To rotate the image in the crop box, position the cursor just outside the box, then drag in a circular direction. (To change the locus from which the image rotates, drag the reference point away from the center of the box before rotating.)

To hide, then show, the areas outside the crop box, press H.

To switch the orientation of the crop box, click the Swap Width and Height button if on the Options bar.

6. To accept the crop edits, double-click inside the crop box or press Enter/Return. You should resharpen the image, as you have just changed its pixel count.

Note: Because you used the Crop tool with the Delete Cropped Pixels option off (step 3), the Background was converted to a layer. You can drag the hidden cropped areas into view with the Move tool.

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We’re dragging a handle on the crop box with the 1:1 Ratio option chosen on the Aspect Ratio menu.

CLEAR, RESET, and ORIGINAL RATIO

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To clear the Width, Height (and Resolution) fields on the Options bar at any time and release the Crop tool from any ratio constraints, click the Clear button. The crop box won’t change.

To restore the crop box to the edges of the canvas, reset the image rotation to the x/y axis (if it was rotated), and release the Crop tool from any ratio constraints, either click the Reset button rJ on the Options bar or right-click in the image and choose Reset Crop.

To restore the crop box to the original aspect ratio of the image at any time (and also clear the fields, if displaying), without restoring the box to the edges of the canvas, choose Original Ratio from the Aspect Ratio menu on the Options bar or from the context menu.

Cropping multiple images

Because the Crop tool keeps it, current settings until you change them, you can easily apply the same aspect (width-to-height) ratio, size, or resolution values to multiple images, such as photos taken during the same shoot.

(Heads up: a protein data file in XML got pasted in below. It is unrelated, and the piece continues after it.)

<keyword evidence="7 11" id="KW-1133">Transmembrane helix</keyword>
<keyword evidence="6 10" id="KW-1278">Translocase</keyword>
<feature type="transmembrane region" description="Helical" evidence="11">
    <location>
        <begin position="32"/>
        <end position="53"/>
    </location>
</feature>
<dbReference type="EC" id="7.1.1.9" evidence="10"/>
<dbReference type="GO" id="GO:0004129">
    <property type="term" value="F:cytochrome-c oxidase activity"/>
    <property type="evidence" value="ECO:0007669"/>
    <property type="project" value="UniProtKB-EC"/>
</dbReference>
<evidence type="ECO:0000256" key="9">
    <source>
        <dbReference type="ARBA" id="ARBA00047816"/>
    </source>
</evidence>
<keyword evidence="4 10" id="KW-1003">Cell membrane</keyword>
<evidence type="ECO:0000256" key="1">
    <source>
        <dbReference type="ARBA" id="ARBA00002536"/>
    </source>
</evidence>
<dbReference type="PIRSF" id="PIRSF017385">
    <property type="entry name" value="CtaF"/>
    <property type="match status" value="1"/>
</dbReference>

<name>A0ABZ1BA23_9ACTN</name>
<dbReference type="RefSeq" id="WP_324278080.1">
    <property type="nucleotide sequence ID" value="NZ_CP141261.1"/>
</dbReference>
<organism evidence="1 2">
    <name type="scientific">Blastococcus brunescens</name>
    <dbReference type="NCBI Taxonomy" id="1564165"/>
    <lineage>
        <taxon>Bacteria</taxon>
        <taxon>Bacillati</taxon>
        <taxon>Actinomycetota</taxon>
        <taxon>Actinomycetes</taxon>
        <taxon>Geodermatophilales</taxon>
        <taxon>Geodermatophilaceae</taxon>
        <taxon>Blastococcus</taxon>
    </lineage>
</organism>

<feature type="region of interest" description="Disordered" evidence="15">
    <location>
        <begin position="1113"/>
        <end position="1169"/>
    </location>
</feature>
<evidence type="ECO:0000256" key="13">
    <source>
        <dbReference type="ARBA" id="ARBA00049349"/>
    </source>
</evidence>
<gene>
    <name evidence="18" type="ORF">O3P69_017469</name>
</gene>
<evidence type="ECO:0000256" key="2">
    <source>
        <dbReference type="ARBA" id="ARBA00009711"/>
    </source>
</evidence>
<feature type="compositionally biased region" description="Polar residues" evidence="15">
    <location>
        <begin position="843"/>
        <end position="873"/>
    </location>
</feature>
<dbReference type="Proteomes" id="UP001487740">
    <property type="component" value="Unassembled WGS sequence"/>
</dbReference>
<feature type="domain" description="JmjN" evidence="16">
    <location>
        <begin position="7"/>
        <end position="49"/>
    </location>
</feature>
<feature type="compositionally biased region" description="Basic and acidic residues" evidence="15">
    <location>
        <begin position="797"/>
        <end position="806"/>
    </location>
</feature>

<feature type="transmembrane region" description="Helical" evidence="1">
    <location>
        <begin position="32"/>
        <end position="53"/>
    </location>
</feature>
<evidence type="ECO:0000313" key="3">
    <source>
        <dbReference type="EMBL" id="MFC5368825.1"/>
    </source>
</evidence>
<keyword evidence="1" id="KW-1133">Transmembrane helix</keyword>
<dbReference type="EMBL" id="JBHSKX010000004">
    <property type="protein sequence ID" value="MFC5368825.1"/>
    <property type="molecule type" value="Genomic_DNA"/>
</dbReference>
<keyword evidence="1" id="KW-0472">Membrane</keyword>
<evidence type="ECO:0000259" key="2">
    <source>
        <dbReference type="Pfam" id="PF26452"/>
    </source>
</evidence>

In the first task below, we’ll show you how to crop documents using the same aspect ratio. The dimensions of the images can vary.

To crop one or more images according to an aspect ratio

1. Open one or more images, then click in one of them. Choose the Crop tool (C or Shift C).

2. Do one of the following:

Right-click in the image and choose Use Front Image Aspect Ratio from the context menu.

Choose a ratio preset (e.g., 5:7) from the Aspect Ratio menu on the Options bar, or enter width and height ratio values in the fields.

Resize the crop box, then right-click in the image and choose Use Crop Box Aspect Ratio from the context menu.

3. Values for the current document will be listed on the Options bar and will stick with the Crop tool until you change them. Size the crop box as desired, then double-click inside the box or press Enter/Return to accept it.

4. Click the tab of another open document. Resize the crop box, then accept the crop edits; or to accept the crop without resizing it, press Enter/ Return twice. Repeat this entire-step for any other open images.

Here you will crop multiple documents to specific resolution and dimensions values.

 To crop multiple images to a specified size and resolution:

1 , Open two or more images, then click in one of them. Choose the Crop tool (C or Shift C)